Selected Modern Chinese Essays: One Saucer More

◎ Jin Shenghua

I’ve been told the following anecdote by a friend of mine:

When Chen Chih-fan, professor of electronics, was about to leave the U. S. for Hong Kong to take up his new post at the Chinese University of Hong Kong, he did packing at home with his wife. They owned a beautiful tea set, but while packing up, they had one of the cups broken through carelessness.

Ordinary people would have got very upset over it, as it was always troublesome to replace the broken cup to complete the set.

Professor Chen, however, reacted to it differently. He said calmly with a smile, “Wow! Now we’ve got one saucer more! ”

The attitude of always looking on the bright side of things will definitely be of inestimable benefit to us in our real life.

Professor Chen has distinguished himself both as a scientist and an essayist. His prose writings, which have been published in several collections, are known for their fresh and expressive style. I was struck with admiration when I first read them, and I remember how I marvelled then at the keen insight and wisdom displayed between the lines as well as his beautiful language.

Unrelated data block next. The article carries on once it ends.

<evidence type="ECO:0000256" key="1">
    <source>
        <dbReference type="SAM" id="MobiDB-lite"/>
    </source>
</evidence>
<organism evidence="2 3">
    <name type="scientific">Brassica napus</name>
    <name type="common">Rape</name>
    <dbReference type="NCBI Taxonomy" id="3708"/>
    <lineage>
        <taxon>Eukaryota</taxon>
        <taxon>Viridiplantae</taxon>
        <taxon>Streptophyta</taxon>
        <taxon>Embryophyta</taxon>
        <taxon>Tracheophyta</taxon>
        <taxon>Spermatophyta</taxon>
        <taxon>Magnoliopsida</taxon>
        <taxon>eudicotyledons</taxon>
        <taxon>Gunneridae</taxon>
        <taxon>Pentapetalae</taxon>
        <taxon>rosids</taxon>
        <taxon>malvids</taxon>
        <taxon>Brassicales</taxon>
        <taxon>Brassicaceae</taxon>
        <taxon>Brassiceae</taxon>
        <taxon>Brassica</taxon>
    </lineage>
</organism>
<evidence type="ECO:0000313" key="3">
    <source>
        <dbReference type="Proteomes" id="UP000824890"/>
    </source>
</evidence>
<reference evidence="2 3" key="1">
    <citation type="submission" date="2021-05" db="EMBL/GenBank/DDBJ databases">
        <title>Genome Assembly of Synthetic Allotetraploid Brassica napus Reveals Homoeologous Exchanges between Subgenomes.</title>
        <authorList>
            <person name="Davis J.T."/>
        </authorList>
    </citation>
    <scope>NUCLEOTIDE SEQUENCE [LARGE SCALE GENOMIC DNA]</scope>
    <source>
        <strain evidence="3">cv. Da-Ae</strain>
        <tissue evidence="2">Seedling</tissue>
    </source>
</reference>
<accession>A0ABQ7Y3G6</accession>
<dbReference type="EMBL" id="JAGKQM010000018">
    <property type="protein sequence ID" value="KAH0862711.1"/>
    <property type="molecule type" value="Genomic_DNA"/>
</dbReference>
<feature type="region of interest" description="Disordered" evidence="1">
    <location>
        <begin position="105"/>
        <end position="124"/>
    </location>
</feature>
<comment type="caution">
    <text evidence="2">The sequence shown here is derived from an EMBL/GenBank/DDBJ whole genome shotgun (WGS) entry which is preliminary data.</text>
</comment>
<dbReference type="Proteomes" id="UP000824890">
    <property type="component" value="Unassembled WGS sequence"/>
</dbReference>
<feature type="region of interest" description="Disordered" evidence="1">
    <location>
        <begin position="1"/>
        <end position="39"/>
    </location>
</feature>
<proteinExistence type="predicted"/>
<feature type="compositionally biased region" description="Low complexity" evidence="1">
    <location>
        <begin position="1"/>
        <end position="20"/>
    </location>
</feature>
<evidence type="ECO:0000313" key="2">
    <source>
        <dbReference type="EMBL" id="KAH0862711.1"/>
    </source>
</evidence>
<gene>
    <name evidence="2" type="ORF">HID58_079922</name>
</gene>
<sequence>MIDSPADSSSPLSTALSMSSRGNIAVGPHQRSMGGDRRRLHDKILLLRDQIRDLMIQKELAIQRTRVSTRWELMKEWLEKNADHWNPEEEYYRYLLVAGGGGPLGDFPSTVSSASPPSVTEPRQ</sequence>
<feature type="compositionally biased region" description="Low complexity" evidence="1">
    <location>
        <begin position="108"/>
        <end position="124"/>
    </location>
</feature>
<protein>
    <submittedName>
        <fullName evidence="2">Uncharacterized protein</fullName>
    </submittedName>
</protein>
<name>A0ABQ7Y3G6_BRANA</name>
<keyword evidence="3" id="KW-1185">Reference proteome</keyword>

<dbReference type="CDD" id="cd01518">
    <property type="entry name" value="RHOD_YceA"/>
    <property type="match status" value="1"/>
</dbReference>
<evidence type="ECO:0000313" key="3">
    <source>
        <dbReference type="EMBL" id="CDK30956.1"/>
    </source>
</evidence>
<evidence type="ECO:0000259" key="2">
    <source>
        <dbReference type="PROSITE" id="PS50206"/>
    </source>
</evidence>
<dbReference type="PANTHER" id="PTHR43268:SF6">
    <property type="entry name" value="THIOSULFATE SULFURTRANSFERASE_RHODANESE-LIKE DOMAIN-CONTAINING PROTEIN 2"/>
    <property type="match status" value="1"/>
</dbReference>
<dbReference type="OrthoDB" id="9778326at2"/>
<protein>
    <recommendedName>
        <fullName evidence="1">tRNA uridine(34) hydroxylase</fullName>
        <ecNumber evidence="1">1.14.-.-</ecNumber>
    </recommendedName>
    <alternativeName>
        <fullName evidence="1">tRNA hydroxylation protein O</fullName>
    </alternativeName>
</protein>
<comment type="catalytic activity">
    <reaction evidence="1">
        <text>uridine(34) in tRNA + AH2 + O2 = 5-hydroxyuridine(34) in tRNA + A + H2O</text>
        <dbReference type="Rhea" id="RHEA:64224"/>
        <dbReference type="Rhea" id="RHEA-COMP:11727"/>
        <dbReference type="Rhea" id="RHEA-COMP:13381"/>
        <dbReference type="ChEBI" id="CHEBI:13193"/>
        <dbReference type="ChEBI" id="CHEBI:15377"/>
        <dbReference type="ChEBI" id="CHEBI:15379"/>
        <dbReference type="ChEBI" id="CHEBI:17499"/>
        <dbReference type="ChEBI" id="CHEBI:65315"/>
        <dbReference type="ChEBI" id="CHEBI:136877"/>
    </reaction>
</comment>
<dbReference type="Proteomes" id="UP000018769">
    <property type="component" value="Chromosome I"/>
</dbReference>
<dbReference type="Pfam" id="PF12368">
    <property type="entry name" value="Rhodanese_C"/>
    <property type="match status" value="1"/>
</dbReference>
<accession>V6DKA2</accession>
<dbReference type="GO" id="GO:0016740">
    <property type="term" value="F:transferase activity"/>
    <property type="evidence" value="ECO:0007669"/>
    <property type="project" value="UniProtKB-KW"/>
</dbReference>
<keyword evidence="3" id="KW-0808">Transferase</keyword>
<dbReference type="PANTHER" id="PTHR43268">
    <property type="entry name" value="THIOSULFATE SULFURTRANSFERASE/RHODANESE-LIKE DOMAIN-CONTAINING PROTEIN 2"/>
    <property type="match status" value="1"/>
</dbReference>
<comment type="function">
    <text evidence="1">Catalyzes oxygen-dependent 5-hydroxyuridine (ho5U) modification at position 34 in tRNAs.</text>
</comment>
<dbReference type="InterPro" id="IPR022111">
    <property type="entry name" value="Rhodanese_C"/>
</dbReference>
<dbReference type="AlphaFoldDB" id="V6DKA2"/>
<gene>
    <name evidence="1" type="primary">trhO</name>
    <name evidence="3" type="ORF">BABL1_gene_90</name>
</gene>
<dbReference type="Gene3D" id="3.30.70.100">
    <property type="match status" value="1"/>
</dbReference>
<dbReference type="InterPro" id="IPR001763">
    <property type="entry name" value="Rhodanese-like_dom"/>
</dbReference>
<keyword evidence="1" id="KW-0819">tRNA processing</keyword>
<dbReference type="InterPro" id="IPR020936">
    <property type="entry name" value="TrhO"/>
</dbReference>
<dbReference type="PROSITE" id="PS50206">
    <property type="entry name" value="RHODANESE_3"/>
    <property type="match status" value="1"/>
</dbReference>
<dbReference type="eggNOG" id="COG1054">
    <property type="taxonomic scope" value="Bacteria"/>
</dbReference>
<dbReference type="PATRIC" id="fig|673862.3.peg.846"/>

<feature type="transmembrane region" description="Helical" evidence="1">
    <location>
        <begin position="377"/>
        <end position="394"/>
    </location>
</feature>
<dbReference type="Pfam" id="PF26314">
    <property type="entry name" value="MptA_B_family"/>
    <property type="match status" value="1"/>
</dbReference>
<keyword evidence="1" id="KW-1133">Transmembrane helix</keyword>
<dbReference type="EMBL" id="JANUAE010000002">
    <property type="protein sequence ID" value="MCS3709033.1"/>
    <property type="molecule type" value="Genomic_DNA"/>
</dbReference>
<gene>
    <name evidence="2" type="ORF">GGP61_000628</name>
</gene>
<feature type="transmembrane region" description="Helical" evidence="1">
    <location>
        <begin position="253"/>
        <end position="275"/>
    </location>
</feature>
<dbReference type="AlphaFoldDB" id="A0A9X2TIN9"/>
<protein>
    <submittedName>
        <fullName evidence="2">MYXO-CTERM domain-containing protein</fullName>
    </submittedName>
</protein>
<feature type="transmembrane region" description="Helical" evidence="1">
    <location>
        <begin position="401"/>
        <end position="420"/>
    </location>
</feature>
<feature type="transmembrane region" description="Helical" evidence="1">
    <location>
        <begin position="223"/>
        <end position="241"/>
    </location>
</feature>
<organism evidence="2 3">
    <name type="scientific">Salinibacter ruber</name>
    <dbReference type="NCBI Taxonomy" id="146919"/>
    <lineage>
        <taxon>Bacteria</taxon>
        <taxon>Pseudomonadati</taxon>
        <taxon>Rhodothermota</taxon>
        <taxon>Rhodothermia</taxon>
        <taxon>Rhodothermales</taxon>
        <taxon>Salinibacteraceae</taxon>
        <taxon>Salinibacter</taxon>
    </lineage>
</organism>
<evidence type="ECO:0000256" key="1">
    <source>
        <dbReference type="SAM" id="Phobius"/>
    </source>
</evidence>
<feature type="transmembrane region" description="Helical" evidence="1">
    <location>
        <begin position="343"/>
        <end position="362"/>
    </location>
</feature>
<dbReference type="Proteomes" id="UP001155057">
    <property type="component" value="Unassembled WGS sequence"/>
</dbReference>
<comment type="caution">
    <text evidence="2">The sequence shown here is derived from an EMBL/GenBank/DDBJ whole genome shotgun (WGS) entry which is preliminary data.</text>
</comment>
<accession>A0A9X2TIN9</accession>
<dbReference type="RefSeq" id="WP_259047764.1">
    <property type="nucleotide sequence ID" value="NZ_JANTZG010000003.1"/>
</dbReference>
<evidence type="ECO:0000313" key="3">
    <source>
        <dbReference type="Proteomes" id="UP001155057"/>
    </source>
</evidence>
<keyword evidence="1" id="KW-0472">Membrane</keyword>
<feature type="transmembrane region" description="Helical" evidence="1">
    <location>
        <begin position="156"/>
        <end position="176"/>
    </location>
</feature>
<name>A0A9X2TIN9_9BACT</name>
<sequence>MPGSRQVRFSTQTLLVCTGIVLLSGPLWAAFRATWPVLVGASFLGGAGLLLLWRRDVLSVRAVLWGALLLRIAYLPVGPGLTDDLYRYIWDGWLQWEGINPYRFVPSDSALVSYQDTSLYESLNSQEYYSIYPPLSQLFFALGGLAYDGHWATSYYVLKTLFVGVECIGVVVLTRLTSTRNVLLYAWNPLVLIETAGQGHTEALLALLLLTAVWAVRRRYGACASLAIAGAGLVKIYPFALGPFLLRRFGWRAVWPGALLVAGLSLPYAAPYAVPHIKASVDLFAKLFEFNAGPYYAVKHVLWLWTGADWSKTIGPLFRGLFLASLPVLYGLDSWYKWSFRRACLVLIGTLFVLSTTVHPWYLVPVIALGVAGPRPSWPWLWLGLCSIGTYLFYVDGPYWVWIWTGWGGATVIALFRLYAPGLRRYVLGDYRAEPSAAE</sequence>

Things seldom go one’s way. That’s a popular saying too old to warrant re-quoting. But, one will certainly meet with one setback after another on his life’s long journey.

When frustrated, one is apt to wonder why the more fortunate can fare so well either in business or officialdom, making a pile or enjoying both fame and wealth, while he himself, like an old ox pulling a rickety cart, has to trudge all by himself on a country road thick with dusk.

Is that true? Now take for example a cup half filled with water. Some, in the face of it, may exclaim with delight, “Great, the cup is half full! ”Some may grumble gloomily, “Too bad, the cup is half empty! ”You see how the two kinds of people differ.